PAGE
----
Initial Steps for Dealing With Floodwater Damage
The longer a water-damaged home is left sitting, the more the damage will increase. The tasks after a hurricane are daunting, but it’s important to start them right away. Over the years I’ve worked on many restoration jobs caused by water damage, and here I’ll tell you the first steps you should take after your home has been damaged by water. Hopefully this will help minimize the damage and make the recovery process as smooth as it can be.
Contact your insurance company. Do not do anything to your home until you have contacted your insurance company. If you need to remove anything right away, make sure you document it with pictures or video. The insurance company should send out a water remediation specialist immediately.
Call the right specialists. Get a water remediation specialist in your home as soon as possible. These specialists remove all the damaged contents and start the process of drying everything out. I recommend bringing in a mold specialist as well once everything is dried out to make sure the remediation process was successful. You want to be sure everything is dry and all the mold has been removed before you start any remodeling. Of course you want to get back into your home as soon as possible, but rushing can lead to future mold problems.
Avoid dealing with mold on your own. For natural disasters the magnitude of Harvey, remediation should be left to a professional. If you have to start the process by yourself, take extreme caution. The more you disturb the mold, the greater the chance it can spread throughout your house and become hazardous to your health.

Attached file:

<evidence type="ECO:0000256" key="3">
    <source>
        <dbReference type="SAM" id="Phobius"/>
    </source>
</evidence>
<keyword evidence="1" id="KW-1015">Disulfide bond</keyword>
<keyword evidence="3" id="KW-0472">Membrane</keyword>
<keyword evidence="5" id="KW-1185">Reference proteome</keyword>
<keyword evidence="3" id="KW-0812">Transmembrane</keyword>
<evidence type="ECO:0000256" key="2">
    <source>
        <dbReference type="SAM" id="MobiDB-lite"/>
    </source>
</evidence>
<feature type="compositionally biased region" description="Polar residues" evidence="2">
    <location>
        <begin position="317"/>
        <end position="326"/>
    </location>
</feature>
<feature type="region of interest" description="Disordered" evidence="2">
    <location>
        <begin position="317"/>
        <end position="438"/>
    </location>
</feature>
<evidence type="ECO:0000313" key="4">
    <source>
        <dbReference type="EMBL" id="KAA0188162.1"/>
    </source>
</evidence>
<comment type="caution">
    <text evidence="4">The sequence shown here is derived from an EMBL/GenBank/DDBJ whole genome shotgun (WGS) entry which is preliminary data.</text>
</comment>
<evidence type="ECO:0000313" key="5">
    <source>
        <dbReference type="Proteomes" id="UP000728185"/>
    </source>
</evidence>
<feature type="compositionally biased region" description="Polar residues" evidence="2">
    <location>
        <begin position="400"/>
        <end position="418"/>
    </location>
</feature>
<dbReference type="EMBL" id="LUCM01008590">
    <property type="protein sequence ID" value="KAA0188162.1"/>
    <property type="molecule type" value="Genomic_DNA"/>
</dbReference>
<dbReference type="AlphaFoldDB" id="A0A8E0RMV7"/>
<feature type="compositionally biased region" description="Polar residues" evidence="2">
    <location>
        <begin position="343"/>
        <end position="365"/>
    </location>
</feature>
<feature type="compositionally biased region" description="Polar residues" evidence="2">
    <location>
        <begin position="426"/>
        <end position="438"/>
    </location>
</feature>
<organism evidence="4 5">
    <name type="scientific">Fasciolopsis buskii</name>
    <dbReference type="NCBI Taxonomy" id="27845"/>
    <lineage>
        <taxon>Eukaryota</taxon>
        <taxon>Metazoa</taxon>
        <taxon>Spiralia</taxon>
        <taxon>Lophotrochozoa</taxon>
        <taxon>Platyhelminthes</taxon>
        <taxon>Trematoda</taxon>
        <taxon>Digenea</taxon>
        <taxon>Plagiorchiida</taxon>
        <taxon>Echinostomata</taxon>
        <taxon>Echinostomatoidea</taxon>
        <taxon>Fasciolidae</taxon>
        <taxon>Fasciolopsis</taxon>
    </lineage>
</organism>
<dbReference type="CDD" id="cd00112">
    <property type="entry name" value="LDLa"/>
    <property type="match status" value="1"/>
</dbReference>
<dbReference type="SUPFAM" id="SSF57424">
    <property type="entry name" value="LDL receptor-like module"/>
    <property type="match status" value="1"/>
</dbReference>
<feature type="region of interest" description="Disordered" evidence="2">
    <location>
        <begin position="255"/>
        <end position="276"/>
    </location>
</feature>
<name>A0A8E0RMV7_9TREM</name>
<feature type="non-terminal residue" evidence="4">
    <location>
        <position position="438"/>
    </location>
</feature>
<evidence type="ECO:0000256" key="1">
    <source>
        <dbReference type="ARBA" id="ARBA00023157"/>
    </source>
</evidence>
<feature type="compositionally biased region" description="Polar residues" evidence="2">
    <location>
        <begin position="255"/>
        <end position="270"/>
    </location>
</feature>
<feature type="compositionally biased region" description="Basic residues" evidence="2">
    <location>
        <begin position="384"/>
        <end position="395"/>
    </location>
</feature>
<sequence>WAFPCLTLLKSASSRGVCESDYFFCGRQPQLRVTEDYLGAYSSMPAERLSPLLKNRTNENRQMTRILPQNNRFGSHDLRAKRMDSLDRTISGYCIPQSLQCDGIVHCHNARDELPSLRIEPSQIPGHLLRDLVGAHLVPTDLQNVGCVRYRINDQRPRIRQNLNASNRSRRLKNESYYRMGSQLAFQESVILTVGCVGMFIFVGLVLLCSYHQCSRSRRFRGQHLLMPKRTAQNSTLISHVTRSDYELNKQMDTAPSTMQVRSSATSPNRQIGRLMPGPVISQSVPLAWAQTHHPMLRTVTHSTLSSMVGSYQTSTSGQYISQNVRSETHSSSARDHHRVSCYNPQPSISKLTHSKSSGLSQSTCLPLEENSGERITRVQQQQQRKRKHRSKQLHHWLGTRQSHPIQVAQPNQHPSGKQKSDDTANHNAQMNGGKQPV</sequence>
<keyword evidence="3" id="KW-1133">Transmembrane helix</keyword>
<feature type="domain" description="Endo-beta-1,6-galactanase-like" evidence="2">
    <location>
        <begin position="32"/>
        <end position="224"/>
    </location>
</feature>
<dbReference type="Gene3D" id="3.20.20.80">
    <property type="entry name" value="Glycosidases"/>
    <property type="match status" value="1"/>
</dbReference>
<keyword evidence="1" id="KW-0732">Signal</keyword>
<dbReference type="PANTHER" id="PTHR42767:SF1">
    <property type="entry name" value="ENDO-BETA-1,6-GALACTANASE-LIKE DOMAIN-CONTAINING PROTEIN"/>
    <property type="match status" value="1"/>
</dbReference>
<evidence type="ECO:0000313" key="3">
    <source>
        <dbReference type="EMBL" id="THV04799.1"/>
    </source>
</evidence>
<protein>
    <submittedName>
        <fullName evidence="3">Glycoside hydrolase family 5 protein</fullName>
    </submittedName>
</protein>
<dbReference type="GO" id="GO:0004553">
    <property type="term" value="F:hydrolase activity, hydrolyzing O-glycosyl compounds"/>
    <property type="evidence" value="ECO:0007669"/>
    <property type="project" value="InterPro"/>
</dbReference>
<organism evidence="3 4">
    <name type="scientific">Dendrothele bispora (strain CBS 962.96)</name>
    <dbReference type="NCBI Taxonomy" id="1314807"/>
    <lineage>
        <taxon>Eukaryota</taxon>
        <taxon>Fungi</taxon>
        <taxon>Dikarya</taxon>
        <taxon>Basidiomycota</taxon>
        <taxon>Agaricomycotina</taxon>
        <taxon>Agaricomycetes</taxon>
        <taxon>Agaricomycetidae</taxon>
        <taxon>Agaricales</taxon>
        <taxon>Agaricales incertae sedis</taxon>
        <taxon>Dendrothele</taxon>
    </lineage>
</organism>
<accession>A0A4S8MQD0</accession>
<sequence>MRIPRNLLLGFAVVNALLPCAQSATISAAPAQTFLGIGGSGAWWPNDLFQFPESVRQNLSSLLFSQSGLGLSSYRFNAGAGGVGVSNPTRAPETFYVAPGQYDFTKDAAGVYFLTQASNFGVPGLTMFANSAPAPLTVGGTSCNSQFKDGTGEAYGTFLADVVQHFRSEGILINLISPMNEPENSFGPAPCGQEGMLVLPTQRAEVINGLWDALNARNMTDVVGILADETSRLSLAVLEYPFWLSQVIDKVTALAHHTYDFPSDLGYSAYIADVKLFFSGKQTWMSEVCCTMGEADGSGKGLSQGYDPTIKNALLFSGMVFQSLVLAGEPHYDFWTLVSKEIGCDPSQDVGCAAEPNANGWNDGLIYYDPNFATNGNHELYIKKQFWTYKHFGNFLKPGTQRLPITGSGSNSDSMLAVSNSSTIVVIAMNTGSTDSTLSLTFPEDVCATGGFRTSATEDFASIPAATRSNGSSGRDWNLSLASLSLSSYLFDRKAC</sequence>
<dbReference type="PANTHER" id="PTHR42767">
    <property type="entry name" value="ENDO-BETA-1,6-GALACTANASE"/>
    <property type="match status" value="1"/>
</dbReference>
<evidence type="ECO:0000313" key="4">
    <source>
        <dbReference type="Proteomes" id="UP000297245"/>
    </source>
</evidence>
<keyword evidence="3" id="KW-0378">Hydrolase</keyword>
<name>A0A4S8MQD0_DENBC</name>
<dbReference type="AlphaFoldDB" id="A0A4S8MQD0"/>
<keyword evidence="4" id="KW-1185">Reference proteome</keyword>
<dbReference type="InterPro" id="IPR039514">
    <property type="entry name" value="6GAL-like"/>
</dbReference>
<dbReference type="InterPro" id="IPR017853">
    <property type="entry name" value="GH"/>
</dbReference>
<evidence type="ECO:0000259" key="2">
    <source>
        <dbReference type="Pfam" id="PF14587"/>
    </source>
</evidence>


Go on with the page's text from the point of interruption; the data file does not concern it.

Turn off the power. Before you do any work, turn off the power to the areas you will be working on.
The Layered Effect: The Beauty of Shingle Cladding
Think of a shingle-clad house and traditional styles probably leap to mind: the weathered gray Cape Cods on the East Coast, the grand Shingle-style homes of the late 19th century or the rich red cedar-skinned homes set among lush forests.
Used to clad clean and simple forms or highlight sections of facades, shingles bring detail and texture to the exterior of a home. Considering shingle cladding for your home? Learn more about it and see some homes where it’s been used to great effect.
What Are Shingles?
Shingles are a roof and wall covering consisting of individual overlapping elements. On walls, they are generally fixed over sheathing or wood battens.
Shingles are laid in courses, or rows, from the bottom to the top of the wall, with each successive course overlapping the joint of the one below. They are typically applied in straight, single courses, but variations on this can be used to create interesting, decorative effects.
Wood has been the traditional material of choice for shingles. Wood shingles are made from durable woods such as western red cedar, which is resistant to harsh weather and other environmental factors. But shingles can also be made from stone, asphalt, slate, zinc and other materials.
Keys to a Well-Functioning House
The design of a house can have a profound effect on how we feel, but we often attribute this to aesthetics. In fact, it’s about so much more. Good design should enhance our experience of a space, and the way a room looks is almost the icing on the cake.
Get the layout right. The starting point for any kind of change in your home should be the layout and the way the space functions. Spend time looking at how you use and move around your home. Try to establish what is and isn’t working to get a clear picture of what you need to alter. If the space doesn’t work well and you’re finding it difficult to move around or be comfortable, the interior decoration isn’t going to make much of an improvement.